Game-Changing Stem Cell Trial for Children with Congenital Heart Disease

Hypoplastic left heart syndrome is one of the most complex forms of congenital heart disease, with a reported incidence of 0.2 per 1000 live births. These patients show a serious lack of left sided heart structure development. Once a universally fatal diagnosis, dramatic improvements in three staged surgeries now allow the single right ventricle of the heart to functionally support the circulation. Despite these strides in medical care, these surgeries are not curative. The right ventricle tends to become enlarged and not work properly, leading to heart failure.

The mortality rate of these infants remains as high as 25 to 35 percent during the first year of life. Those surviving childhood are likely to progress towards heart transplantation. However, survival after heart transplantation in these patients is poor and innovative treatments are desperately needed.

“We anticipate that the injected stem cells during the second surgery that infants with hypoplastic left heart syndrome undergo at around 6 months of age will keep their right ventricle from getting too large and so improve their heart function,” said Dr. Kaushal, lead Principal Investigator and Division Head of Cardiovascular-Thoracic Surgery at Lurie Children’s, as well as Professor of Surgery at Northwestern University Feinberg School of Medicine. “Our preliminary results are striking, and we expect that this treatment will be potentially a game-changer, potentially delaying or preventing the need for heart transplantation and helping these children live longer lives.”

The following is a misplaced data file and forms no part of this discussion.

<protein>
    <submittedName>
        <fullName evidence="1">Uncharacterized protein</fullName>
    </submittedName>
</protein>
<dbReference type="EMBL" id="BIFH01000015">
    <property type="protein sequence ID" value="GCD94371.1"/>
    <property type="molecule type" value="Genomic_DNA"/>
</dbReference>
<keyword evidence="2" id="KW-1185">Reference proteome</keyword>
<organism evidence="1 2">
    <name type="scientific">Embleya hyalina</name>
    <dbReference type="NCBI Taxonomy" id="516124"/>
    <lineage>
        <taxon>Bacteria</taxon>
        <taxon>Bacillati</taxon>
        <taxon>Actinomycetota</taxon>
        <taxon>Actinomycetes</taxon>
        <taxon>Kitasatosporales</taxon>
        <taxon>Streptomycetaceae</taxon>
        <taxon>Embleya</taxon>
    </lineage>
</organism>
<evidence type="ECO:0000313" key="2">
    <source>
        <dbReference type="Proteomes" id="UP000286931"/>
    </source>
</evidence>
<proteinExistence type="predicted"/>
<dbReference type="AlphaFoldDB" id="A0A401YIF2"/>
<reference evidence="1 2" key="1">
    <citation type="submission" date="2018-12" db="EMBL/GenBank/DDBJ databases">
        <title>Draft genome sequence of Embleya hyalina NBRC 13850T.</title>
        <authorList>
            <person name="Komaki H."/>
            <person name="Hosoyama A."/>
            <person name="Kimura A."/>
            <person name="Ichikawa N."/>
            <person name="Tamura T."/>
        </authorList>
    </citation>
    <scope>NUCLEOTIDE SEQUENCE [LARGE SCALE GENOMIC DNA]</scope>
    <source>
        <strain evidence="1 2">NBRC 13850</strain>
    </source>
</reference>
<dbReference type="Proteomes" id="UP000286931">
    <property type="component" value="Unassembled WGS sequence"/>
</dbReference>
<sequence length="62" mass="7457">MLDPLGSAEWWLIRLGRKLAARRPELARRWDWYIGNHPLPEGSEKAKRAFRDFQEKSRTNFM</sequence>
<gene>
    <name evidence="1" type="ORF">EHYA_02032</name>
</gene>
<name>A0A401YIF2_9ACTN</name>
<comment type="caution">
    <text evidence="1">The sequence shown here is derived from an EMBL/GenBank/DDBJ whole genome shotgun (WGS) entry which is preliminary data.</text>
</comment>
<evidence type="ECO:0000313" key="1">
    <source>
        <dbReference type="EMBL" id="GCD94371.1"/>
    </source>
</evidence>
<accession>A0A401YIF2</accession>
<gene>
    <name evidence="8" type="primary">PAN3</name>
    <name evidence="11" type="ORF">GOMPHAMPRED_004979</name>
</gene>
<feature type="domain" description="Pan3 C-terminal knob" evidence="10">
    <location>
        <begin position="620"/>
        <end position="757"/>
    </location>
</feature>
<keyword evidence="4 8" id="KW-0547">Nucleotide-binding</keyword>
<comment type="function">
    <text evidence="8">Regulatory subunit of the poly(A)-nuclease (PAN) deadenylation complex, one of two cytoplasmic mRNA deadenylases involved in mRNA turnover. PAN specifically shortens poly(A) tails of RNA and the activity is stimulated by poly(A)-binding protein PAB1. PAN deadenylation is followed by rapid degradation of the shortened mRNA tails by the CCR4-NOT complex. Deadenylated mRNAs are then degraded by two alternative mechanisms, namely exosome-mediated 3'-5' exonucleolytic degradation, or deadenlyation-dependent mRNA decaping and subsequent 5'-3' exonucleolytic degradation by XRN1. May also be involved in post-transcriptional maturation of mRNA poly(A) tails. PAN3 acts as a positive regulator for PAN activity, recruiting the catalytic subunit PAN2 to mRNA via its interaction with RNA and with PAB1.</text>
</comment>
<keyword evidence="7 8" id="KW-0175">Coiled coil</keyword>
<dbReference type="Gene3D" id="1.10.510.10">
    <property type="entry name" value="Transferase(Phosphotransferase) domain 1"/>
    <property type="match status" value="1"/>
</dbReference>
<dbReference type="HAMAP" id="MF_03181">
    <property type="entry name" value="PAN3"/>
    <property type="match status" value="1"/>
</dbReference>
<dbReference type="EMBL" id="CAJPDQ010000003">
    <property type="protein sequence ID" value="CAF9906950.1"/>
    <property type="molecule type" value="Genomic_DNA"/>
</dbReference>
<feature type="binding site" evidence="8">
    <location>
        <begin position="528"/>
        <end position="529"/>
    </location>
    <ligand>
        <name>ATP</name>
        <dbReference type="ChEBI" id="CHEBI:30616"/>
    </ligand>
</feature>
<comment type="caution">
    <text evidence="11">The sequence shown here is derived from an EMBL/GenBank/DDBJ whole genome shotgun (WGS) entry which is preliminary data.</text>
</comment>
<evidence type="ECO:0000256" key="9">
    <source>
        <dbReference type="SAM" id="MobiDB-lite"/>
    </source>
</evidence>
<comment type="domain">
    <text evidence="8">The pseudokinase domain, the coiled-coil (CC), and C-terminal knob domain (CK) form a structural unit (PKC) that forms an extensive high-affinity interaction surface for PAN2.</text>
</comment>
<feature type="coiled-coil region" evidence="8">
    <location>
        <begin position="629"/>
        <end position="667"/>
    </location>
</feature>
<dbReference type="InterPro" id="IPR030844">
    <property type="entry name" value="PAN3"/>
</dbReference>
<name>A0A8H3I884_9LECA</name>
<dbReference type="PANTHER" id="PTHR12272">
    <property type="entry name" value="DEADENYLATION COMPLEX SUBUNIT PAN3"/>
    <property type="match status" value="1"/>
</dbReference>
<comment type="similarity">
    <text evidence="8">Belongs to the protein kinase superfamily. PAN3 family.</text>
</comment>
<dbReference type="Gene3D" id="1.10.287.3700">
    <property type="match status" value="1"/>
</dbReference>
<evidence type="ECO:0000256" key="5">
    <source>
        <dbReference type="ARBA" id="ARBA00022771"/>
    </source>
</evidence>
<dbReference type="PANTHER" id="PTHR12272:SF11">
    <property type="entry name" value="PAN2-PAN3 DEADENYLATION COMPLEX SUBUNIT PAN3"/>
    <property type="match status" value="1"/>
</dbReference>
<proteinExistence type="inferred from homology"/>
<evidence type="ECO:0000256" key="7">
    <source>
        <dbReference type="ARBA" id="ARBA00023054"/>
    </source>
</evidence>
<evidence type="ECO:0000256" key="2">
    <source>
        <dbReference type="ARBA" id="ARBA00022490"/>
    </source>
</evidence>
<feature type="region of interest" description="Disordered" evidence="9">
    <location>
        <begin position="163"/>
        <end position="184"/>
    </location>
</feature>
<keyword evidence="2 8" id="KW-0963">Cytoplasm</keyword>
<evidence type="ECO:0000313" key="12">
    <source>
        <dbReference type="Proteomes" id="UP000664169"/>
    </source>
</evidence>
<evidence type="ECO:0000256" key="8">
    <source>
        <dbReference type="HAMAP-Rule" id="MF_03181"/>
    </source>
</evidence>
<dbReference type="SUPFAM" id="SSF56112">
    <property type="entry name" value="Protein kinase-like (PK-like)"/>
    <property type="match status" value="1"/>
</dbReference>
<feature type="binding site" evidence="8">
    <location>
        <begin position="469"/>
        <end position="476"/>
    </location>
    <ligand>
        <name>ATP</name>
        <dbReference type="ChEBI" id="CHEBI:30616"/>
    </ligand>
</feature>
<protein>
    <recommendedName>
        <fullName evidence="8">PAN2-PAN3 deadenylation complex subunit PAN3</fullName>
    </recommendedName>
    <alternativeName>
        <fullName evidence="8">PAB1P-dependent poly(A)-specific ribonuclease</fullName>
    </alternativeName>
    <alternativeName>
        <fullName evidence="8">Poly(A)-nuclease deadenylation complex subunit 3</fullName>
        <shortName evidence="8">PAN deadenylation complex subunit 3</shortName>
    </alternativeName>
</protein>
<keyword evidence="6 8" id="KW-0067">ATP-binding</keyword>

Thirty-eight patients will be enrolled at seven clinical sites. The study is randomized so that during the second surgery, half the patients will receive the stem cell treatment and the other half will receive standard of care. The two groups will receive the same care thereafter and researchers will assess the right ventricle performance. Patients will be followed for one year.

“We foresee that many of the lessons learned developing and translating this stem cell therapy to the clinic will apply as we expand its use to improve outcomes for children with other types of congenital heart disease,” said Dr. Kaushal, who also holds the A.C. Buehler Professorship in Surgery.

The clinical trial is sponsored by the National Lung and Blood Institute. Dr. Kaushal and colleagues hope to receive full FDA approval for this stem cell therapy in five to six years.

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